Inside Wall Street
HEALING NEWS FROM LIFECELL
As an upstart that's still trying to perfect several products, LifeCell hasn't recorded a single penny in sales. But the company has already enticed several big investors. One of them is Essex Investment Management, with assets of $2 billion. Essex has gained some publicity of late because its president, Joseph McNay, has been chosen by the White House to handle the Clintons' portfolio of about $1.2 million.
What turned McNay onto LifeCell? The stock was, in fact, brought to McNay's attention by another investor who specializes in technology and biotech stocks and is highly impressed with LifeCell's products-in-the-making. One of them is skin-replacement tissue that LifeCell hopes to market either late this year or early next year. AlloDerm skin replacement, says LifeCell President Paul Frison, eliminates the need for grafting the patient's own skin to the burned areas. Frison says several tests have shown that a third-degree burn grafted with AlloDerm healed well with a smooth skin and reduced contracture of the wound site.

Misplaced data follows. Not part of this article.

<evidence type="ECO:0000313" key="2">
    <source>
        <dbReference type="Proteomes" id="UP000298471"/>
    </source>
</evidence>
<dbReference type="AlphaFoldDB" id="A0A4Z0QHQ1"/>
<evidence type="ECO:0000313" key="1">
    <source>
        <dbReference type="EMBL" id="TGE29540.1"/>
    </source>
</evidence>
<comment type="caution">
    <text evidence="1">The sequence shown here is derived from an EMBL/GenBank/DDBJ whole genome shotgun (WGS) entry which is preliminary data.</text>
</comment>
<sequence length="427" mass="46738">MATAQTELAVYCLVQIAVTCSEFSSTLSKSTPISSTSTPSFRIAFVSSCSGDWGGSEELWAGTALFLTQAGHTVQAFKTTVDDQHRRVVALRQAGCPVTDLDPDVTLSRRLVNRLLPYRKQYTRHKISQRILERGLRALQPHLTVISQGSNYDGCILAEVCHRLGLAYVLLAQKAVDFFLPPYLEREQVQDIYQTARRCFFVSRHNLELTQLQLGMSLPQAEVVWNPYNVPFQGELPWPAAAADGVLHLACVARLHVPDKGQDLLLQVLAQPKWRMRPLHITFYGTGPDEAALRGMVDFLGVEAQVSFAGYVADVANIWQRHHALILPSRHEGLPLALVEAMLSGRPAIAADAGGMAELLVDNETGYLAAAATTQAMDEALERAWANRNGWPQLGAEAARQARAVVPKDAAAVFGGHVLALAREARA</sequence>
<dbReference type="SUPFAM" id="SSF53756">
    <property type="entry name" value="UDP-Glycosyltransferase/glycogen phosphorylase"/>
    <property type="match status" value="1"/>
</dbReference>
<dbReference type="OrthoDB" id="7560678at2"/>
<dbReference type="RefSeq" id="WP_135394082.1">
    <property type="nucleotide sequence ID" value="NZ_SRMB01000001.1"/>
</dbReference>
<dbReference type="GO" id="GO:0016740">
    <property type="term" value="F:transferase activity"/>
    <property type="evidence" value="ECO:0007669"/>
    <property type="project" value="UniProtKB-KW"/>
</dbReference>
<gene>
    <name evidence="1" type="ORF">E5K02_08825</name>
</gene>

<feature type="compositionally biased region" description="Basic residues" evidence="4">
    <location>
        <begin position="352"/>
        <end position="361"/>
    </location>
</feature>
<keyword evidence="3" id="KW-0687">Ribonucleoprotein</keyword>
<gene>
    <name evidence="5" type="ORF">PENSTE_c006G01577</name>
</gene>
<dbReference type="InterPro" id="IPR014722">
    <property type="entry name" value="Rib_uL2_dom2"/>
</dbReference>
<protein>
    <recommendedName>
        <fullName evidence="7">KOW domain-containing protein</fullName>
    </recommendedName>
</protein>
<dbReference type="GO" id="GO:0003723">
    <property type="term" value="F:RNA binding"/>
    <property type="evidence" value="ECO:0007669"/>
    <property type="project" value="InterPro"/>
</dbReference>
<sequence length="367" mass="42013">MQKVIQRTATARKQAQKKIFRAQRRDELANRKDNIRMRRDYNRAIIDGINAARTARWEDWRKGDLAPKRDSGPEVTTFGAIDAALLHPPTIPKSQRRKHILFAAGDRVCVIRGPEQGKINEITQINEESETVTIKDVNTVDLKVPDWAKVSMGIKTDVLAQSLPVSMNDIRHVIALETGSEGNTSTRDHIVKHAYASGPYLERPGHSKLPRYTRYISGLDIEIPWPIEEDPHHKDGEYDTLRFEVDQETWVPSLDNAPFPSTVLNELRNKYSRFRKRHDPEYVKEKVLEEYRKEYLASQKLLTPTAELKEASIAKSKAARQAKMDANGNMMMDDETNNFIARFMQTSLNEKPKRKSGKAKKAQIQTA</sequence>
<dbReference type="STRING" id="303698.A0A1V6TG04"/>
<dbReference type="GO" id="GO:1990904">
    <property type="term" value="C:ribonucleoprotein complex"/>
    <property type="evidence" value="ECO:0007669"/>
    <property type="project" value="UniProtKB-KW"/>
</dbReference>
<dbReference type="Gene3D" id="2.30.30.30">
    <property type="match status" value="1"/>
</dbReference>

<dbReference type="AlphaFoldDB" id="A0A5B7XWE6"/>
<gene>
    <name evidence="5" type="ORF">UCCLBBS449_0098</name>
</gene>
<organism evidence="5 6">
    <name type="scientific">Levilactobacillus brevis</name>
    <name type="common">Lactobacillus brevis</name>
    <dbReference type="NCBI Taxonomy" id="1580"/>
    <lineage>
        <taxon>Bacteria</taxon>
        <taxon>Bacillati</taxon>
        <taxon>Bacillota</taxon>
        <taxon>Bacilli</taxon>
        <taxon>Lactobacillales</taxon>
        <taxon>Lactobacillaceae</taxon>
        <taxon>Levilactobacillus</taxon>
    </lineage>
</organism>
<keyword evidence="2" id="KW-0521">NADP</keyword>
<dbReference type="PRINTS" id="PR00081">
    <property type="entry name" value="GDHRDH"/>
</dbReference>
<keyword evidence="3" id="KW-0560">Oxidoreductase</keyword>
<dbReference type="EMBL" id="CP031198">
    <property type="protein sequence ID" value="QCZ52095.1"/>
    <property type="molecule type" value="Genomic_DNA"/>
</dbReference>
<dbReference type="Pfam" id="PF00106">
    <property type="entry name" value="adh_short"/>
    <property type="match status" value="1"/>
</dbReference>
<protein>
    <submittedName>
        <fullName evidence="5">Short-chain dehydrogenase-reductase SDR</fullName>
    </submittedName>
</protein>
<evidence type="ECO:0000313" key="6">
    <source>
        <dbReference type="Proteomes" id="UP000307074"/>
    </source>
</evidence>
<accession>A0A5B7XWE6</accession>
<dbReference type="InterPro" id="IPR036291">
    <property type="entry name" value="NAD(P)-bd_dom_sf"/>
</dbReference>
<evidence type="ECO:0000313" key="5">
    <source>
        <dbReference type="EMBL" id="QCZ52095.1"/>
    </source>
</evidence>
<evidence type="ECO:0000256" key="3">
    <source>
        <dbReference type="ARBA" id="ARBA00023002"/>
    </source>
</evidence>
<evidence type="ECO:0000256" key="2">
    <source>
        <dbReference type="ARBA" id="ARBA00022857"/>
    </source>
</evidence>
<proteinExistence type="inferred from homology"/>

Marc Klee, a portfolio manager at American Fund Advisors in Garden City, N.Y., says the market for human dermis transplants is in the range of $1 billion to $2 billion. He thinks LifeCell's stock, which jumped from 7 in April to 11, has yet to reflect the value of AlloDerm and the company's other products in the pipeline. They include the processing and preserving of human-cell products, such as freeze-dried blood for storage. He expects the company to turn profitable by 1995.GENE G. MARCIAL